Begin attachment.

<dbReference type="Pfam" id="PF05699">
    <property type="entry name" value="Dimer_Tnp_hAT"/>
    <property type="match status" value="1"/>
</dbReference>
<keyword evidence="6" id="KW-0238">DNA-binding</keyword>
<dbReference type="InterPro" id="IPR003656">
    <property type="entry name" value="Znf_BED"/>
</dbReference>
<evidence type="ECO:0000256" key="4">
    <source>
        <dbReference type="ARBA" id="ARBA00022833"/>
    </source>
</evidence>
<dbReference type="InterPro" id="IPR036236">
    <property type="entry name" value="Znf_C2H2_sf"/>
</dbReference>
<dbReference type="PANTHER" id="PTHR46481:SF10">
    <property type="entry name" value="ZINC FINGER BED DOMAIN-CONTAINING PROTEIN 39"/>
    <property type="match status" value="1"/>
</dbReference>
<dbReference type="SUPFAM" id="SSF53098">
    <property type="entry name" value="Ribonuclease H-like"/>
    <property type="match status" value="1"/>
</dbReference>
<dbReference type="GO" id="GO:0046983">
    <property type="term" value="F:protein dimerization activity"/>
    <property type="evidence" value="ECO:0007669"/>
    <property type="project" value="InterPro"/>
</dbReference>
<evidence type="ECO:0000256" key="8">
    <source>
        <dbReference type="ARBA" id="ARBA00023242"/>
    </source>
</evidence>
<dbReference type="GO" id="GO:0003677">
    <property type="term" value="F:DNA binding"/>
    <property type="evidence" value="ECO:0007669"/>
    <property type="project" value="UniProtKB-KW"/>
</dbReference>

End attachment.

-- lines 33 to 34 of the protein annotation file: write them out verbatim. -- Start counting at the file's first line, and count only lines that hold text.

    </source>
</evidence>